Once Bitten, Twice Shy

Don’t live in the past, they say. Forgive and forget. But how? After all, we are primitively biased.

Suppose you were a small hare in the wild and for two days in row, when the grass rustled, a big lion would appear moments later, which left you running for dear life. On the third day, you hear the grass rustle again. Do you wait to see what it is, or do you take precaution and act as if your life was already in danger? On that third day it may have been a lion sneaking up, or it could have been another harmless animal passing by. However, once we recognize certain signs, we instinctively begin reacting to an event which may or may not occur.

If you were raised in an environment where every male who wore a white, sleeveless t-shirt, physically abused their spouse, what would you think the next time you came across a male in a white, sleeveless t-shirt in a new environment? (Not-so-fun fact: the nickname for white tanks, wife beaters, arose from this stereotype).

What about if all of your dark, curly-haired girlfriends in high school were always nice and generous to you and all of the straight-haired blondes were selfish and infidel? How would you feel about the curly-haired girls or blonde girls you meet in college?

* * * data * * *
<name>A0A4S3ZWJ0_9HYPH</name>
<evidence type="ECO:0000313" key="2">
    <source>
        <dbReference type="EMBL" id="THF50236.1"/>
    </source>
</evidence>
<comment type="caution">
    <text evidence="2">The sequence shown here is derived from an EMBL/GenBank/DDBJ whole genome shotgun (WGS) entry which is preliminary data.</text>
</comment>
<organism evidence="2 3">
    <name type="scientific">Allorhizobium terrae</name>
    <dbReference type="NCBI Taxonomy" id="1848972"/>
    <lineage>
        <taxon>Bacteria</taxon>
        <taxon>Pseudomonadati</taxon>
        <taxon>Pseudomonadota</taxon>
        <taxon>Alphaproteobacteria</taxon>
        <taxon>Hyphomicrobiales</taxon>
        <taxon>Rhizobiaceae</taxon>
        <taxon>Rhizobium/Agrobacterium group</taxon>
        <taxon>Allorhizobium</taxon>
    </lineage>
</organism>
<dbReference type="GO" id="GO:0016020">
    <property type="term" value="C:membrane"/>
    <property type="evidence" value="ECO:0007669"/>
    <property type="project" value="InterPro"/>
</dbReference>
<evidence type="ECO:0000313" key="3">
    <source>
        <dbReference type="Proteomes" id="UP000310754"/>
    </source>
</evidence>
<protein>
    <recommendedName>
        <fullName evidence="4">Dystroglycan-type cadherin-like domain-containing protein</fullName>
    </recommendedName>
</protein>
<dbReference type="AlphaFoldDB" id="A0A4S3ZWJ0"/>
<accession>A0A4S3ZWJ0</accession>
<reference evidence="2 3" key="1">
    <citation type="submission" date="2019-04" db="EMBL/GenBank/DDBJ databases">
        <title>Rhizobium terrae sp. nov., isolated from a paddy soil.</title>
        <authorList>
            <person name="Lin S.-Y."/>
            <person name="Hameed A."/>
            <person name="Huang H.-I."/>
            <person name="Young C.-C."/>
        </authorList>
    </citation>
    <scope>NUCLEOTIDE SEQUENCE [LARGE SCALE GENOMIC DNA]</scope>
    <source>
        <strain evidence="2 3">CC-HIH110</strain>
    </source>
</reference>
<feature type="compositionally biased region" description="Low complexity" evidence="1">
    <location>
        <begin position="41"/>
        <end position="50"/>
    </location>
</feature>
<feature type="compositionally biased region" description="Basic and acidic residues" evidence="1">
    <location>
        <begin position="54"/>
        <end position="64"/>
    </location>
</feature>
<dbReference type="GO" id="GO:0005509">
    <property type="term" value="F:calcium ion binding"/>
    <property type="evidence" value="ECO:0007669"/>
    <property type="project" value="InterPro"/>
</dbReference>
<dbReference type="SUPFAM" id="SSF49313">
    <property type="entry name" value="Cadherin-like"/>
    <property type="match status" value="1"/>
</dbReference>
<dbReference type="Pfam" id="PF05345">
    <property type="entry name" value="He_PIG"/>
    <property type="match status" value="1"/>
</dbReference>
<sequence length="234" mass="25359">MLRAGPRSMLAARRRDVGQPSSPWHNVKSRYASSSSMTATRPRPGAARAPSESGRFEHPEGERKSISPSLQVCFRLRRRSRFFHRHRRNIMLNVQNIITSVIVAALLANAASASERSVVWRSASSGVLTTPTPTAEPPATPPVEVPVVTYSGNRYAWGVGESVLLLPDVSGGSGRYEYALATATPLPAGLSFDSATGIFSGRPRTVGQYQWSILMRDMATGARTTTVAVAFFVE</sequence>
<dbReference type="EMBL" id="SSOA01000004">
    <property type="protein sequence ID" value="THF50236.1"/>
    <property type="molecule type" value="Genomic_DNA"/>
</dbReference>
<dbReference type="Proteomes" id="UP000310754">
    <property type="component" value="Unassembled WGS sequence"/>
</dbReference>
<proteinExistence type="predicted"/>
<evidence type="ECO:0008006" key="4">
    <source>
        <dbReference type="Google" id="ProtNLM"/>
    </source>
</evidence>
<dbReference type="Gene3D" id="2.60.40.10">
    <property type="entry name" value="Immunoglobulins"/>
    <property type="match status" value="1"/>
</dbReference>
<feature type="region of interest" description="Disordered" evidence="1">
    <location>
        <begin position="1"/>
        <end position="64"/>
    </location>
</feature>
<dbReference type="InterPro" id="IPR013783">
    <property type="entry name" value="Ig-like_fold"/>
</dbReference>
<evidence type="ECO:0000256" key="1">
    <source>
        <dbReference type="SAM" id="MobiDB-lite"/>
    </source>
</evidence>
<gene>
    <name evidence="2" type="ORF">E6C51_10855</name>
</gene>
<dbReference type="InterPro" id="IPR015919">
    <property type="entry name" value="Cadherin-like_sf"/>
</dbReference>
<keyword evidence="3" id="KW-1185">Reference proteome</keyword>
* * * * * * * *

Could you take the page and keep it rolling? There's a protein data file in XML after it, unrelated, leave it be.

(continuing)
Suppose you met someone who smelled and spoke like your mother, a warm, caring, loving woman. Would you feel safe and secure with someone like that before getting to know them?

All of these, whether taken positively or negatively, are biases we as people are susceptible to. We really should make the effort to reverse our preconceived notions and take a new experience for exactly what it is, and not what it seems to be. We should, simultaneously, make the effort to be astute, avoid vulnerability, and protect ourselves for survival.

How do we achieve that balance?

I don’t have the answer to that, unfortunately. Daily, I strive for a happy medium. Don’t let yourself believe everything, but at the same time, give people the benefit of the doubt is what I coach myself. Only you can determine how much optimism and realism you need, when and where, to suit your life. It will not be the same recipe for everyone.

Do you believe that you are biased? Why or why not?
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